Dr. Pamela J. Botts

Dr. Pamela J. Botts, 79, Lawrence, passed peacefully January 18, 2022 after a brief illness.

Pam was born February 5, 1943 in Lawrence, KS. She attended Blue Springs High School, graduating as Valedictorian. Pam continued her education at the University of Kansas, graduating with a B.A., Masters, and Ph.D. in Psychology.

Pam served the Lawrence and KU community as a Licensed Clinical Psychologist. Pam’s career included time with Bert Nash Community Mental Health and 29 years at KU’s Counseling and Psychological Services. One of Pam’s many honors was being named employee of the year in 2005.

Pam was preceded in death by her beloved Aunt Julia Botts of Blue Springs, MO.

Pam is survived by loving family members Carol Seivley of Lawrence, KS, Jean Peterson of Wadsworth, IL, Rick Knox Grain Valley, MO, and Nick and Alyssa Knox of Parkville, MO.

In addition to her family Pam is survived by the countless number of people she mentored and guided with profound care, thoughtfulness, wisdom, and compassion.

A celebration of life is planned for 11am February 5th at Henry T’s in Lawrence. All are welcome.

The family is grateful for the loving care Pam received from Lawrence Memorial Hospital.

In lieu of flowers, memorial contributions may be made in Pam’s name to the Lawrence Humane Society and may be sent in care of Warren-McElwain Mortuary, 120 W. 13th Street, Lawrence, KS  66044.

14 Condolences

  1. Marcia Epstein on January 21, 2022 at 1:32 pm

    The news of Pam’s death stunned me. She was real. “What you see, is what you get.” I hear her low voice, her laugh, and kind eyes as I write this. Pam’s passion for helping people have better lives kept us in intermittent contact. She was a colleague for decades, and in the middle of our time, part of my training in Clinical Social Work. The ripples of her life and work have benefited, and will continue to benefit, so many. My heart is with Pam’s closest ones, people and animals, in their love and grief.

  2. Uta Walter on January 21, 2022 at 1:58 pm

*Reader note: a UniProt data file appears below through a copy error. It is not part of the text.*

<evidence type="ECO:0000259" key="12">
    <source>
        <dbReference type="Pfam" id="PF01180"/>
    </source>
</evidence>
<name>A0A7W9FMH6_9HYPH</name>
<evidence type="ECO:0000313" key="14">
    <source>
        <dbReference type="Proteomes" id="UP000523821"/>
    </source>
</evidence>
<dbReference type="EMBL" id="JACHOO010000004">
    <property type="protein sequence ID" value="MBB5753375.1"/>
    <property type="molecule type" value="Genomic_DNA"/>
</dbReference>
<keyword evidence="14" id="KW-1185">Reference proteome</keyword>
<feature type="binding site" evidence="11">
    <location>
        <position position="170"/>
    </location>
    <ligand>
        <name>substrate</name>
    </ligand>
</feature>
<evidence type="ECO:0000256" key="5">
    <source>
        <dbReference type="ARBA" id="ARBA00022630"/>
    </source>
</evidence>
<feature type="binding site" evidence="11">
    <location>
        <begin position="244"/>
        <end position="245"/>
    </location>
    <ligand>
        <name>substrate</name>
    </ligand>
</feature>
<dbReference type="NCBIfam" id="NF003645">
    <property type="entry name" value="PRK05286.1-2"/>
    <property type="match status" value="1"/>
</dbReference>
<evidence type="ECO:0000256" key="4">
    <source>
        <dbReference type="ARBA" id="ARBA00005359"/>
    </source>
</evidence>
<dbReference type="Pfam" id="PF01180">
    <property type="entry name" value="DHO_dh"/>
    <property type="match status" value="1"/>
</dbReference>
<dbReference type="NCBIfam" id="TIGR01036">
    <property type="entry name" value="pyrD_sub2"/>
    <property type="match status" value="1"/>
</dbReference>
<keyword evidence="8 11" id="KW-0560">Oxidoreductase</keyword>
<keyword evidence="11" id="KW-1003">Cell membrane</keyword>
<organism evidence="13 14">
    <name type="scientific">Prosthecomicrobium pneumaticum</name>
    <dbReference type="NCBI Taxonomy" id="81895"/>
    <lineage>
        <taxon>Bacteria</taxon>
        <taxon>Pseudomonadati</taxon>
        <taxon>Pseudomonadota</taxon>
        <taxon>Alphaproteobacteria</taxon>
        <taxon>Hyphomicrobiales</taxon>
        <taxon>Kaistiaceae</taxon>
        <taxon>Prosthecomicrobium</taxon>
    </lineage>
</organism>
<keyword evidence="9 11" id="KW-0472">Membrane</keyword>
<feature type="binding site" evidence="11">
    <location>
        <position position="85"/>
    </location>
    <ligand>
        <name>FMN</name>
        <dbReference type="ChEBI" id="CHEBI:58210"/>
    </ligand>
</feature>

WIth great sadness did I hear about Pam´s all too soon and all too sudden passing. She was a quiet force within the CAPS community, and those who had the privilege of learning from her, will hold her presence in their hearts and minds. May this be a comfort also to all her family and friends in this time of grief.

  3. Carrie Hildenbrand on January 21, 2022 at 2:26 pm

    My interaction with Pam was a result of working together at Watkins Health Services and CAPS. When she had an issue we needed to discuss, she would come to my office and we would arrive at a resolution. I love the idea of celebrating her life with a gathering at Henry T’s. She is an individual who did touch the lives of many people in a positive way.

  4. Janice M Melland on January 21, 2022 at 2:50 pm

    Pam was a guiding presence in my life as a colleague for decades through Bert Nash CMHC and in our private practices and consult group. When she left Bert Nash she handed off some of her clients to me, some of the most challenging and rewarding of my career. I’ve had numerous mentors who taught me a useful technique or kind of practice wisdom, but Pam showed a way to make a difference by being a powerful presence , an island of calm in the midst of the swirls of life. That calm was more profound b/c it was frequently punctuated with an unexpected biting sense of humor! What she provided for me in consultation when I had lost my way with a particular client is how she must have been with her own clients: a close listener who allowed us to get out of our own way and find a way forward. And I’m sure that would be her attitude to those of us mourning her passing: allow space for us to express our grief and then move forward with her memory to guide us. And cleansing laughter and the hugs of our pets.

  5. John and Karen Troutman on January 21, 2022 at 5:50 pm

    We were stunned to hear of Pam’s illness and untimely passing. She was an incredible force to be reckoned with while having a dry sense of humor that cracked up “those in the know!” John had so hoped to take her to Henry T’s for a beer, but that was not to be. Her presence at CAPS has been missed greatly and we all have lost a special person who made the world a better place.

  6. Joyce Davidson on January 22, 2022 at 8:15 am

    I am stunned and so very saddened to hear that Pam will not enjoy the long rich retirement she had surely earned and the world of so many in her orbit now must grieve her steadfast, kind spirit. Pam reminded me of a towering steadiness akin to a Mt Rushmore. She stood quietly and strong for layers of values and I found being with her invited reflection, reorientation, and a renewed sense of purpose. More than once, I sought her out with a concern that was distressing me and came away feeling as though I had visited a welcoming retreat. And then there was her wry and subtle humor always so witty and understated! Thank you Pam! You leave us better for having known you and you will be very much missed!